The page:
Oliver Dowden’s roadmap basically means that if you take the M20 from Folkestone, then join the M25, circle London, join the M1 then veer across Manchester to the M60, then go on to the M6 and the A74, before turning on to the M74, then following this right on to the M8 between Glasgow and Edinburgh, and then finally join the M90 to Perth, every theatre you drive past, from the start of your journey south all the way up to Scotland, is doomed.
Yes that’s it my dear, his five-plan roadmap means absolutely nothing. And that is being polite.
I hate to get political – that’s not what my article is about, my dear. But – even with the recent £1.57 billion announcement – me and my Jean Valjean teddy are worried. We don’t need condescending tips and pointers about how best to proceed – we need firm dates.
It is wonderful that Oliver and his friend Dishy Rishi have now given us emergency investment, but we still need help to get theatres to reopen. And we need it now.
Theatres up and down the country are considering cancelling Christmas shows, with some having even made that dreadful decision already. This is disastrous. The revenue from pantomimes and Christmas shows is often the thing that allows theatres to survive for the rest of the year. It is not simply another production, it is the production. And the fact that we are not even being given an approximate date of reopening is unforgivable.
Social distancing in theatres will be hard, but at least give us a chance to try
Last Saturday, pubs reopened, driving lessons could begin again, and restaurants started serving their favourite cheese boards. Yet theatres still aren’t even allowed to put their cheesiest actors on stage. And this baffles me.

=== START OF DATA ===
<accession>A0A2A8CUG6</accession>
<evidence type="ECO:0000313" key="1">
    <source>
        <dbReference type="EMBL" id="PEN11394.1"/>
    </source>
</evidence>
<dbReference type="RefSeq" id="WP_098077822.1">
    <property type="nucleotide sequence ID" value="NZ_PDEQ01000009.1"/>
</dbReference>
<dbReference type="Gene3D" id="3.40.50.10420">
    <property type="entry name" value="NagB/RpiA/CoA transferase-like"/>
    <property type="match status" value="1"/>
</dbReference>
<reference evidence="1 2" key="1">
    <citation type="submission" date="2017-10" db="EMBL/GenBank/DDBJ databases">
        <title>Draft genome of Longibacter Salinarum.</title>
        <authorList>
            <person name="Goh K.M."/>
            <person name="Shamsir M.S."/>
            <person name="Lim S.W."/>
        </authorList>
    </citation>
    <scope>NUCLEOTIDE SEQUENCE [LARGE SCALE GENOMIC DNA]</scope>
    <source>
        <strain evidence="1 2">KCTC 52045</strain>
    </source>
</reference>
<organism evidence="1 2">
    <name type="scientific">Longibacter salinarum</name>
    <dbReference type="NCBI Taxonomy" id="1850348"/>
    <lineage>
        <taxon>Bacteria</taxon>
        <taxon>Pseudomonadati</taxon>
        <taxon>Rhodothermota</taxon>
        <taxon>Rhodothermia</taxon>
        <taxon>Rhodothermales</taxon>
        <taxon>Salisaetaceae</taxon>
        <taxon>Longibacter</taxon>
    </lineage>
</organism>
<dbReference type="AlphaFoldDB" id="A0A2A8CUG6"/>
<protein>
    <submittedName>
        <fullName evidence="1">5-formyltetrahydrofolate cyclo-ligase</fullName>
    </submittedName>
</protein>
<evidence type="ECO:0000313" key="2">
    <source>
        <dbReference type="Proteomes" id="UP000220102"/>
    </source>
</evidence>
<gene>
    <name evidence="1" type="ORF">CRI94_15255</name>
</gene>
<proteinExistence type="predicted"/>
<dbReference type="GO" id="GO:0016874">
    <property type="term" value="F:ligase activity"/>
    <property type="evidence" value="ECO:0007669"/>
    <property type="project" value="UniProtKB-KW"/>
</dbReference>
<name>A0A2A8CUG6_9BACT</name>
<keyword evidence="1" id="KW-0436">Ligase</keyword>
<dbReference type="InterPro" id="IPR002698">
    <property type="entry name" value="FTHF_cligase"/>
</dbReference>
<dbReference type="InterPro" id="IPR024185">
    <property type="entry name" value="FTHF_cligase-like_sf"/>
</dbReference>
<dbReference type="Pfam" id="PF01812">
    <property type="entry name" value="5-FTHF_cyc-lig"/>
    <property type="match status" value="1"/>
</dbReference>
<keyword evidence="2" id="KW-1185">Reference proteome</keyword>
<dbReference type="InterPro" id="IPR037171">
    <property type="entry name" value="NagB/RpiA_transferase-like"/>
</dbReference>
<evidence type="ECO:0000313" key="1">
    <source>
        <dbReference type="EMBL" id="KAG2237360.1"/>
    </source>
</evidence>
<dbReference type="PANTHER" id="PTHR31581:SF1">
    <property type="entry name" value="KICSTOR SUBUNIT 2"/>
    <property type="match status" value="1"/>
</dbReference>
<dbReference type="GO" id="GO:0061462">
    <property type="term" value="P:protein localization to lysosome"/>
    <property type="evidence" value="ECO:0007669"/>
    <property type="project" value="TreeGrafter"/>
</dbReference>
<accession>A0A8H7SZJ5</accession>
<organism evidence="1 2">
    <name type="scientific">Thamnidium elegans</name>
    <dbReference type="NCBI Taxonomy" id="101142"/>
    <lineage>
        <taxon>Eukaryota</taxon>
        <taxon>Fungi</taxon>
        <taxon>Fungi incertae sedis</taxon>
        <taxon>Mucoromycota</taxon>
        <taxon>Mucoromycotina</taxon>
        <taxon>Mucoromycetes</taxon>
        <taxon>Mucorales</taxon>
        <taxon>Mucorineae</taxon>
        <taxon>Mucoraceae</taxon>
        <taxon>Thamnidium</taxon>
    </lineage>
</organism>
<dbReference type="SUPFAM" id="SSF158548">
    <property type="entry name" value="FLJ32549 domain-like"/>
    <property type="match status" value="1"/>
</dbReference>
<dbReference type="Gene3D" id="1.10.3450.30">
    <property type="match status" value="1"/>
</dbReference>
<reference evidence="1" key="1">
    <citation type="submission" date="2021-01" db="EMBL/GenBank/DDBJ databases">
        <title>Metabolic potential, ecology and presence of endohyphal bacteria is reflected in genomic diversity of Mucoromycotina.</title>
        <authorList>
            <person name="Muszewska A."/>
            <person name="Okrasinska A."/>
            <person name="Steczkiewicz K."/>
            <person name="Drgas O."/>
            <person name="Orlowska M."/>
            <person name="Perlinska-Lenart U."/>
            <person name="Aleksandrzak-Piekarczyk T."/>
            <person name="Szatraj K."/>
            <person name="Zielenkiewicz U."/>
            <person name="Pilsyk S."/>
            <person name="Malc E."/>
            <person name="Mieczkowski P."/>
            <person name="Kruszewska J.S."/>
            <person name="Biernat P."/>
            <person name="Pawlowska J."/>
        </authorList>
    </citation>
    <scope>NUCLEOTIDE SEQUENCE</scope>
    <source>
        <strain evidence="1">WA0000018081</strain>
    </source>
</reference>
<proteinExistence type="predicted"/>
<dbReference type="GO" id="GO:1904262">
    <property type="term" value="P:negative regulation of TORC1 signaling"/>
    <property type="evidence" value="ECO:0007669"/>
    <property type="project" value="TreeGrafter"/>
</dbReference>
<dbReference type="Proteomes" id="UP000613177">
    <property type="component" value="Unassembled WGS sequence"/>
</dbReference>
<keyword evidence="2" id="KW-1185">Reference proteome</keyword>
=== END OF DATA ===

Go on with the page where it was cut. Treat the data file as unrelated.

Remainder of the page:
Yes, social distancing in theatres will be hard, but at least give us a chance to try. By giving us no clear indication of the way forward, we are simply left to plan our worst-case scenarios.
I applaud all the ingenious companies out there that are putting together drive-in events (which is truly brilliant), and also those who are asking OAP actors to attempt roles previously played by Macaulay Culkin (Patrick Stewart as Annie sounds marvellous).
I also applaud the foresight of companies aiming to open their venues simply to give the community somewhere to sit and have coffee. But this is not cost-effective for most theatres – and will leave an even bigger hole in our pockets.
So, all I would say to Oliver is: thanks for the cash, it is greatly appreciated and will keep me in Dom for a few months yet, but it will mean very little until we know when we can put bums back on seats across the country.
Please, let’s stop the following being what our youngest will say in years to come: “Do you remember theatres? That Wetherspoons over there used to be one.”
This week’s question was submitted anonymously. Send questions to your dear agony aunt via Twitter @westendproducer